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A Baboon Just Stole My Headlamp - The Traveling Alphabet
Malaria Pills

A Baboon Just Stole My Headlamp

“Dad, a baboon stole my headlamp” was Colin’s response when I asked him to pack his stuff and get ready. Since I am constantly working with the boys to take responsibility for their actions and not blaming others, I cringed at his excuse. Was he really blaming a baboon for taking his headlamp when he obviously misplaced it?

There is a saying in African where foreigners utter the three letters, “TIA” meaning, “This Is Africa.” It is used in a variety of situations such as when the power is out all day and the hotel staff shows no urgency to fix it. Or, when the internet speeds are so slow I wish I had my lightning-fast 9600 baud modem. Or, when a baboon steals your son’s headlamp. All have happened.

We were in Murchison Falls, located near the source of the Nile, in northern Uganda on a two-day safari. After visiting this less than jaw-dropping water feature, we came back to our safari tents to shower and get ready for dinner. Audrey and Colin were staying in one while Decker and I bunked in the other. Shortly after returning, Audrey yelled over, “Honey, I think someone was in our tent.”

Fearing that something was stolen, I ran over. Then, we quickly surmised it likely wasn’t someONE but someTHING. Earlier that morning I had seen baboons raid a nearby tent looking for grub. I felt we were safe since we had removed all our food as the staff had advised. However, the baboons apparently felt they should check anyway and broke in and went through Colin’s luggage, turned over the night stand, and generally made a mess of things.

Fortunately, a worker noticed the perpetrators rummaging through our belongings and was able to scare them away. But, not before those pesky critters stole a few things. As this is common, one of the managers went to where the baboons take their loot and waited for them to retreat. Then, he grabbed the stolen items including a packing cube with Colin’s socks and underwear and a Ziploc bag with our malaria pills and returned them.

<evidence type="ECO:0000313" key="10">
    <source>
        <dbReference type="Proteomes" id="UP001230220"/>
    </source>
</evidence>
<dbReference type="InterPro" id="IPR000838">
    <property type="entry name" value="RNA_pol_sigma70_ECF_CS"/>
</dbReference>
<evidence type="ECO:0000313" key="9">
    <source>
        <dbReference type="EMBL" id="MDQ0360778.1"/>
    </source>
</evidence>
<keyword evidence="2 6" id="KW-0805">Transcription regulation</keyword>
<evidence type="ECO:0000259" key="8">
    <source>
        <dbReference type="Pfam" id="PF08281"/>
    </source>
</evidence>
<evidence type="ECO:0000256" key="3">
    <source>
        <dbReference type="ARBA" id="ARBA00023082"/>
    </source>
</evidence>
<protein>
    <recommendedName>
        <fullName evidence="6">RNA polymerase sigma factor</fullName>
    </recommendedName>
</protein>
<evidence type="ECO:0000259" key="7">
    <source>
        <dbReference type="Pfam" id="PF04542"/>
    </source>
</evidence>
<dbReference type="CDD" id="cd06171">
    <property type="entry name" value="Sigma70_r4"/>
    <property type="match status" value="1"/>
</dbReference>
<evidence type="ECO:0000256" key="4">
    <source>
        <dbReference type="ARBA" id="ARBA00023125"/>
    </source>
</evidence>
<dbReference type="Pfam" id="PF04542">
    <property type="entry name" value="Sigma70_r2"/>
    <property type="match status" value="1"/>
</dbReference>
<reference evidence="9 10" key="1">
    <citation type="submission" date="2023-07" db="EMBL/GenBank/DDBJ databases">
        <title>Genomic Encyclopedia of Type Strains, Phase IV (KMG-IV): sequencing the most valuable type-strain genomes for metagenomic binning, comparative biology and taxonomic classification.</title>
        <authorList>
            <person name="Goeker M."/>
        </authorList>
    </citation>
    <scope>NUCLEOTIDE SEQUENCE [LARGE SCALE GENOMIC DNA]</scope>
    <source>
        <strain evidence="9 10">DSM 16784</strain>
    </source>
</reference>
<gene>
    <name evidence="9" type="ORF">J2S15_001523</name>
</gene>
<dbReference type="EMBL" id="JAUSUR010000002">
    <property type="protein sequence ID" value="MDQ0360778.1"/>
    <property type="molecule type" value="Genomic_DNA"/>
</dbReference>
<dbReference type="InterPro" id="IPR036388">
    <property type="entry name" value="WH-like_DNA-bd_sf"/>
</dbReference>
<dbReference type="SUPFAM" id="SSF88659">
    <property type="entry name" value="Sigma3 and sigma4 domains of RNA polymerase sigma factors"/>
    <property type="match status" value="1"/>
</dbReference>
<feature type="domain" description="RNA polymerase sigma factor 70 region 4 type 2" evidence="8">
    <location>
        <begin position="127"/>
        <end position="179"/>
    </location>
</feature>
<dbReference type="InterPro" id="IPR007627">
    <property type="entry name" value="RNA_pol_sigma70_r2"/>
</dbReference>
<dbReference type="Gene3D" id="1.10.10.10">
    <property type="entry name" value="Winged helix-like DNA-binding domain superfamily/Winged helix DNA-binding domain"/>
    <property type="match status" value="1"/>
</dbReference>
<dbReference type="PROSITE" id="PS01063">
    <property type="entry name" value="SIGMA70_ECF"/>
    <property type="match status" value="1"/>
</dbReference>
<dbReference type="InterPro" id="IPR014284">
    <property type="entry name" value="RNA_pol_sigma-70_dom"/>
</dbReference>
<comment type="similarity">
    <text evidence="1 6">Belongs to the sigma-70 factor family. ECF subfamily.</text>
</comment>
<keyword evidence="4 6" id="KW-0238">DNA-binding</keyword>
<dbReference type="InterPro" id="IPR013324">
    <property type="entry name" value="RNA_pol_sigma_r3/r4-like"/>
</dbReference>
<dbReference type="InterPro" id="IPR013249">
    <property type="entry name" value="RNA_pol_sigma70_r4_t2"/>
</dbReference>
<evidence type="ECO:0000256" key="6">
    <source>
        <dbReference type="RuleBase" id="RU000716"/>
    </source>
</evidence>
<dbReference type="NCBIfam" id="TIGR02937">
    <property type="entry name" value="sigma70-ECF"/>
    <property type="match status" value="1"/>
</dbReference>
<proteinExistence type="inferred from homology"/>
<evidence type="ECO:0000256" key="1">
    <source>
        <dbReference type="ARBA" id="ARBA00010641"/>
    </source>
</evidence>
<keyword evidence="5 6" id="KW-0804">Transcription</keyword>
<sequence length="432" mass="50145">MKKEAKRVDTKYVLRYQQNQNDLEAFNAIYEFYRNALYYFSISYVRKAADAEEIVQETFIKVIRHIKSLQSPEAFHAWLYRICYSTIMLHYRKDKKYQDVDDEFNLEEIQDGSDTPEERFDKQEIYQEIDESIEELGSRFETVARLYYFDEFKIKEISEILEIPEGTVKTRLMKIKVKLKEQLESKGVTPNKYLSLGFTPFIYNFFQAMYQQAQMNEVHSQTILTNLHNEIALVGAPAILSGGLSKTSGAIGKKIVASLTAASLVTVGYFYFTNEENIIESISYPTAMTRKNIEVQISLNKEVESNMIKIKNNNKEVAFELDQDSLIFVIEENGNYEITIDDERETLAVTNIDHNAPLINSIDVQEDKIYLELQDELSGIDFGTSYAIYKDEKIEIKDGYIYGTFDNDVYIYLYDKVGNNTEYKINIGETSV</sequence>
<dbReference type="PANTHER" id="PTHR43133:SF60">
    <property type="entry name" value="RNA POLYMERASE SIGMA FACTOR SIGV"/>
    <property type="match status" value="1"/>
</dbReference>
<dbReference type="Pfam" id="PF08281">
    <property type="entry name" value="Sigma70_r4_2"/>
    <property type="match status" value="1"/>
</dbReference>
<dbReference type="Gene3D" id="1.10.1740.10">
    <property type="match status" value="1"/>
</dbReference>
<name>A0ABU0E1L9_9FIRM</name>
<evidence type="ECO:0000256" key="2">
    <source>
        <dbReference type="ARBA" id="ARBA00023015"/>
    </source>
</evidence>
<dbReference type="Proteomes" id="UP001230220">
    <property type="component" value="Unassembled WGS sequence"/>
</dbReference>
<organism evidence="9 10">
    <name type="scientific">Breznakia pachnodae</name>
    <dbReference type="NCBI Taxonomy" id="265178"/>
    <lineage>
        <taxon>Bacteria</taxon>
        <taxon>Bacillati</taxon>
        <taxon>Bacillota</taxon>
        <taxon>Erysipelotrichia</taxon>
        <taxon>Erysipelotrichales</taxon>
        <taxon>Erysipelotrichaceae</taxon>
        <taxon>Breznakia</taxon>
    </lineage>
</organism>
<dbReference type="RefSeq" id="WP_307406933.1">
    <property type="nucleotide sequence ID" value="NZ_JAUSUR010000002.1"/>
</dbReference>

It is not uncommon for these criminally-prone creatures to steal a bag, rummage through it for food, and then drop it on the ground and walk away. We lucked out because after further inspection, it appears we only lost one headlamp and our malaria pills remained unopened.

So, if you happen to be in Murchison Falls and see a baboon walking around with a headlamp, please try to get it back for me. There is a reward.

Check out our most recent video: African Animals from A – Z where both Decker and Colin are driving through Africa.


After finalizing this blog and getting ready to post it, Audrey walked in  and said, “I have two headlamps.” I had mine. Decker had his. So, it wasn’t the baboon. In order to not be “Fake News” I also verified that the teeth marks on our malaria pills and Ziploc bag (see picture above) were not Audrey’s. It still appears those were caused by baboons.

Bryan Gillette

Bryan Gillette is the founder and principal consultant for Summiting Group focusing on Leadership and Organizational Development. He has traveled extensively for both work and personal reasons visiting almost 60 countries and 40 United States. He is an avid runner and cyclist and ran 200 miles around Lake Tahoe in 76 hours as well as cycled across the United States. He recently spent one year traveling the world with his family.

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